At home, Rani had to ingest the same amount of milk each day, until the next supervised “up-dose” at the hospital. All dose increases have to be done under medical supervision at the hospital in case of a severe adverse reaction.
In December, Rani began oral immunotherapy for peanuts. By March 2020, Rani was receiving OIT for milk and peanuts.
Then, COVID-19 struck: forcing a shut-down of all but the most essential services in Philadelphia and across much of the United States.
For the next three months, Rani continued OIT dosing for both milk and peanuts at home – but could not increase her dosage without in-person medical supervision.
Finally, in June, the family was able to return to CHOP for an in-person appointment. In July, Rani began maintenance dosing for both. She must eat 1 peanut each day and drink 4 ounces of milk. “I like the dry-roasted peanuts, but milk is pretty bland,” Rani says.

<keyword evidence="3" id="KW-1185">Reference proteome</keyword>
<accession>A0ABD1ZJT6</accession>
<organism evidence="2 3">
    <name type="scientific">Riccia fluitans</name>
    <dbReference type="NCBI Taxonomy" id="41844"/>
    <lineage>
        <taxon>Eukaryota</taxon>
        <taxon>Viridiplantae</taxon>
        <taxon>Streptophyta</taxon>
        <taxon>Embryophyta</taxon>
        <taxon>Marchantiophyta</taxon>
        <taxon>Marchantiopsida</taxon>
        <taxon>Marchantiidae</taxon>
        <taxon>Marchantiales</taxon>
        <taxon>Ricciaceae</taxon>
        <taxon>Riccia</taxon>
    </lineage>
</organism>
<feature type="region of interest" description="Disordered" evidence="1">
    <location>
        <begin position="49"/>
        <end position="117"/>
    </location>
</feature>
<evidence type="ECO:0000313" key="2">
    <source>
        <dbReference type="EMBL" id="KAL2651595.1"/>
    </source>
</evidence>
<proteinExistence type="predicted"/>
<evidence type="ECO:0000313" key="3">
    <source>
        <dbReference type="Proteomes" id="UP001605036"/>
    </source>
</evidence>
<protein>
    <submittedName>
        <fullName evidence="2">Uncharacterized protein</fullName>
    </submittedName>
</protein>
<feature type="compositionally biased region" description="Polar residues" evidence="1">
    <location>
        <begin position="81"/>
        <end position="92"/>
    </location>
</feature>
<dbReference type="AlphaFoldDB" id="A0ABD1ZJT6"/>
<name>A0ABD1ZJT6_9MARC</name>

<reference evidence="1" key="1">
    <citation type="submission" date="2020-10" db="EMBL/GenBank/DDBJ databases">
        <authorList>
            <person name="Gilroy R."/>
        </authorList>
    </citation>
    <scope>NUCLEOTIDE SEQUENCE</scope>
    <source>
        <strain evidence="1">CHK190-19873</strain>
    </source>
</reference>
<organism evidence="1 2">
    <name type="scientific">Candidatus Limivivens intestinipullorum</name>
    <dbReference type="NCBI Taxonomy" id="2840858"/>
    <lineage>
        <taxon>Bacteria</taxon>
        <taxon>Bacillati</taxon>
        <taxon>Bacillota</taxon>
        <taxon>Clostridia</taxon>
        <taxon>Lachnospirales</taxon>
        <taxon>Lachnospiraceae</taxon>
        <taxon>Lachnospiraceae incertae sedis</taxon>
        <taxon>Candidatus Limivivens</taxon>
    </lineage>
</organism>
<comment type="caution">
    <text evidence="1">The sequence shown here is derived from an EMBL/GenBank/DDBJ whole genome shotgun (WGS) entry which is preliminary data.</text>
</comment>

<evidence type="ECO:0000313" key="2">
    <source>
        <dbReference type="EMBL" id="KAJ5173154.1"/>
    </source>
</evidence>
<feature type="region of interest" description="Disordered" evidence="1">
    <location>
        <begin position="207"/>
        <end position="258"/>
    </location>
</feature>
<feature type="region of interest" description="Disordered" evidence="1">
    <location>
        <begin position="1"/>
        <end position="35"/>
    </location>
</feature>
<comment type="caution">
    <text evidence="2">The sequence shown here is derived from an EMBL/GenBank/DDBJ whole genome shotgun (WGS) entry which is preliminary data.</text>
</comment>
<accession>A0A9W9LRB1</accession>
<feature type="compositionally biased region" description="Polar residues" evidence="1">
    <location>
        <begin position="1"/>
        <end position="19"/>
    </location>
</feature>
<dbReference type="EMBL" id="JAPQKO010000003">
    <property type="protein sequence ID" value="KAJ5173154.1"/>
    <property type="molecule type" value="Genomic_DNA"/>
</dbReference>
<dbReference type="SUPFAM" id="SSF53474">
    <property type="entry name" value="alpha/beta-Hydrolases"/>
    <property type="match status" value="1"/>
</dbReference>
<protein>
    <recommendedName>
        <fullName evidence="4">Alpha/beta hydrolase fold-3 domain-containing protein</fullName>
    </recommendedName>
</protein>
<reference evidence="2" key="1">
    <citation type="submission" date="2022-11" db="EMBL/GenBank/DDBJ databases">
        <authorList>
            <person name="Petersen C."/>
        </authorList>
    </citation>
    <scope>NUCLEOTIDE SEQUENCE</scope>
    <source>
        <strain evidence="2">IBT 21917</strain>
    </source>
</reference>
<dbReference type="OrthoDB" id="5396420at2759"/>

Soon after, Rani began oral immunotherapy for two additional allergens – sesame and cashew. This time however, she was allowed to receive her up-doses at CHOP Specialty Care, Princeton at Plainsboro, closer to her family’s home. There, Rani’s OIT is overseen by Rahul Datta, MD, PhD, an Attending Physician with the Food Allergy Center and the Division of Allergy and Immunology.
In October, Rani reached maintenance dosing for sesame. A month later she began maintenance dosing for cashews. Since then, she’s continued to eat 1 cashew and a half teaspoon of sesame flour daily, in addition to maintenance dosing for milk and peanuts.